indeed. when i read the Wells excerpt above, he seemed to make sense, but only because the specifics of Hox genes and developmental biology are well out of my area of expertise (i’m a programmer, not a biologist). if i had encountered Wells’ article on its own, there’s little chance i’d have known he was lying. in fact, i probably would’ve assumed his facts and analysis were correct, though maybe a little superficial because his intended audience isn’t scientists. and because i find this stuff interesting, but not interesting enough to try reading the source papers to verify, he would’ve fooled me.

    so, keep up the good work, PZ.

  24. #24 PZ Myers
    April 4, 2007

    Ah, no, the diagrams do accurately represent the order within a segment. That caveat about “The different segments are drawn in the order of the ancestral HOM-C and do not represent the actual order” refers only to the broken clusters — ANT-C and BX-C are drawn with that break (the yellow bar) between them, but in the order they were in in the ancestral Hox cluster. Clearly, since they could be anywhere in the genome, on a different chromosome for instance, there isn’t an order retained across the break, and the authors are just being absolutely clear about a convention of the diagram. You can’t even talk about a distance if they’re on different chromosomes!

  25. #25 PZ Myers
    April 4, 2007

    I missed the cuttlefish. My Tuesdays are horrible messes, with pretty much non-stop lab teaching all afternoon, and yesterday I had appointments with students all morning and a Campus Assembly meeting in the evening. Then once I got home I had to fix dinner and shovel six inches of wet, sloppy snow off of my driveway. Once I got to sit down, it was too late, and seeing this ghastly collection of lies from Wells compelled me to write a rebuttal, instead. With Al Swearingen giving the bastards hell in one window in the corner of the screen, a bottle of pale ale by my side, and a copy of the TIGS paper in hand. Then I passed out.

  26. #26 Vreejack
    April 4, 2007

    Excellent explanation, thank you. By the way, what is this “common text book” that Wells mentions? Maybe I should get a copy. Unfortunately I spent all my time in college studying engineering, so my knowledge of science is not as thorough and rigorous as I would like.

  27. #27 rrt
    April 4, 2007

    “…he was purportedly trained as a developmental biologist…How he missed the basics, explained in multiple papers and books, I don’t know.) He seems to think the evidence for common descent of animals is a rigid core of unchanging DNA sequence, held in common in all animals.”

    I think this is an observation of a recurring creationist theme. Creationists tend to think in absolutes, in simple inviolable laws. Wells may or may not believe the concrete, oversimplified version of Hox colinearity that he fabricates, but he surely knows that his audience is prone to thinking in that way. So he presents it as fact, and cries foul when reality doesn’t match his illusion.

    In other words, I think part of this is about reality not following the kinds of rules creationists think it should.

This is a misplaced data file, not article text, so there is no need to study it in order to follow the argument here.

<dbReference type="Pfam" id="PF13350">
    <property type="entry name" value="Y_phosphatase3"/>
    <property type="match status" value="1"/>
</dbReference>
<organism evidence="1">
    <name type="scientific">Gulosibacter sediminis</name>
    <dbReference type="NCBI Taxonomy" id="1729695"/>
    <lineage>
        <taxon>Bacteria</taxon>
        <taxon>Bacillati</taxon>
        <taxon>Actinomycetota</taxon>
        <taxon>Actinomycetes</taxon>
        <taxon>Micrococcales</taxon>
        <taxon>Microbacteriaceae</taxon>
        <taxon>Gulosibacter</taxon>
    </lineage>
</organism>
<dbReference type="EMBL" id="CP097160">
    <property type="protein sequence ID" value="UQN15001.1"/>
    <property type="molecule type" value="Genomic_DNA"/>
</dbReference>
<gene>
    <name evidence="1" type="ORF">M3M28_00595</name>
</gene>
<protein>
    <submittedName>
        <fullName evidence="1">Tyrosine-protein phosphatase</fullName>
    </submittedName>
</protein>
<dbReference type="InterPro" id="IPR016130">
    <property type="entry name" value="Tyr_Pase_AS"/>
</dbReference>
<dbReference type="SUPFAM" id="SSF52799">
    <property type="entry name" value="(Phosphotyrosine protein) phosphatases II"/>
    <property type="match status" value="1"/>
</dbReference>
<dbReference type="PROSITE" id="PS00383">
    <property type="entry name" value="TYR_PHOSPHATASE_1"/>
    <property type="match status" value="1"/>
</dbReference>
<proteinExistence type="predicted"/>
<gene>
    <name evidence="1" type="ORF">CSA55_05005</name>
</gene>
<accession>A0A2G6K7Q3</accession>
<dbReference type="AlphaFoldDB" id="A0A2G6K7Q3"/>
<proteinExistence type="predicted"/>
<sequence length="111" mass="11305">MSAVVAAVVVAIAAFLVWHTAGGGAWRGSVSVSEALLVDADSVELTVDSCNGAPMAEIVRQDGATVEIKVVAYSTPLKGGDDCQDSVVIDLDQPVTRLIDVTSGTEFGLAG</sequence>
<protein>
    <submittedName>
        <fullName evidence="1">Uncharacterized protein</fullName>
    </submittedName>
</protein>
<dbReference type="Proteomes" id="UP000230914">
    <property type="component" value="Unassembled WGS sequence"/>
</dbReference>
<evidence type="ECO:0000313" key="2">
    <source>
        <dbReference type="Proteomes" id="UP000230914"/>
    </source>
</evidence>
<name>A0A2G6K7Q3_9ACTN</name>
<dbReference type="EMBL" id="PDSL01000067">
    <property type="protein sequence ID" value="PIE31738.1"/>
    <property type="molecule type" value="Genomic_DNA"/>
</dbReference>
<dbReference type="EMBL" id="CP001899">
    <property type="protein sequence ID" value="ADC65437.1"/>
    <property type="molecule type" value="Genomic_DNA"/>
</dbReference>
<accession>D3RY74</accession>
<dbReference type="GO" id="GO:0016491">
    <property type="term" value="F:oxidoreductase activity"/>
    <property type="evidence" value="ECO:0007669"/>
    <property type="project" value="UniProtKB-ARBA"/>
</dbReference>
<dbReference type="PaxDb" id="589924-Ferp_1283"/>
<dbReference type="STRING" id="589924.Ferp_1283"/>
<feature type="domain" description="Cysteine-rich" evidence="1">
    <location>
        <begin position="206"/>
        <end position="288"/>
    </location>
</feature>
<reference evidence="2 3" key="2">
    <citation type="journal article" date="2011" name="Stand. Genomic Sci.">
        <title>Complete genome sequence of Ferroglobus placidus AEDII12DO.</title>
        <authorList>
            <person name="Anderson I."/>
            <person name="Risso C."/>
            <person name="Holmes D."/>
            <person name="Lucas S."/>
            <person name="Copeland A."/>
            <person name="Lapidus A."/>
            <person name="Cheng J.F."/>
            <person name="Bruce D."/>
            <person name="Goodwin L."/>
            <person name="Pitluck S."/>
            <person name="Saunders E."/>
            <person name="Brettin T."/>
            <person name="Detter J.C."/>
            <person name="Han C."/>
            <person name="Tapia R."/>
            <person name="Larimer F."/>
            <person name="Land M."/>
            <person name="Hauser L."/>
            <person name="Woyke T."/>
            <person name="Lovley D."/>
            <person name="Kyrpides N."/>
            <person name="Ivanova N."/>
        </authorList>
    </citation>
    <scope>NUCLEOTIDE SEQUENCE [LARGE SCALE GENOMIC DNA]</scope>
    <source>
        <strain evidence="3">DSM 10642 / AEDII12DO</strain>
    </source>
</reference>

28. #28 Monado
    April 4, 2007

    They sound like Monty Python’s Inquisition: Their problem is ignorance–No, their problem is ignorance and arrogance…. Their problem is ignorance, arrogance, and a refusal to face facts…. No, their problem is ignorance, arrogance, a refusal to face facts, and trotting out the same old debunked claims. No, wait! Their problem is ignorance, arrogance, refusal to face facts, trotting out the same old debunked claims, and a habit of calling other people liars without being able to prove a single lie… Among their problems are…

  29. #29 Apikoros
    April 4, 2007

    Then I passed out.

    Well, no wonder!

    I’ve often asked myself, PZ, how you manage the time to write such lengthy and eloquent posts on your blog and hold a demanding job while constantly keeping a squinty eye on the creationists. Now I know that you do it through extreme multitasking.

    My hat is off to you.

  30. #30 Greg Peterson
    April 4, 2007

    The problem with people prone to lying all the time is that they probably assume other people lie all the time, too. That would help explain how someone like Wells can miss the plain meaning of something and claim that it must actually mean its opposite.

    The Nova on cuttlefish was fantastic, visually, but I was getting really annoyed at the pervasive misrepresentation of evolution. I fully understand the appeal of and occasaional need for metaphorical language, but someone getting their information on evolution from that show would have the distinct impression that evolution is controlled by what an organism needs or wants, that evolution has teleology and direction. Creationist wankers exploit that sort of misinformation. It wouldn’t take that much to find better ways of explain this material more accurately, and with a neon freakshow like a cuttlefish to draw in the crowds, what a great opportunity to slip in a little real science. I hate being even a little critical of Nova, which does a world of good, generally, but they majored on video trickery (having electronica play in time with the cuttlefish’s flash display to give it a “Close Encounters of the Third Kind” vibe, goofy fast-motion camera trickery) and minored on scientific accuracy.

  31. #31 no1uno
    April 4, 2007

    Dang, sorry you missed the cuttlefish show PZ. I was looking forward to hearing your take on it. Some of the claims on cuttlefish intelligence seemed a little loose. I don’t recall exactly, but one researcher seemed to be making pretty strong claims, suggesting they are more intelligent than vertebrates, even mammals. That seemed vague and possibly misleading at best. Which vertebrates? Which mammals? I am not a biologist and I am not suggesting I know enough to dispute an expert in the field, but it seemed like he was being deliberately misleading for the impact value. Smarter than mammals! Wow! Other than that the show was the best I’ve seen in some time, beautiful camera work of the color changing cuttlefish illustrating some pretty intriguing research (to a layman anyway).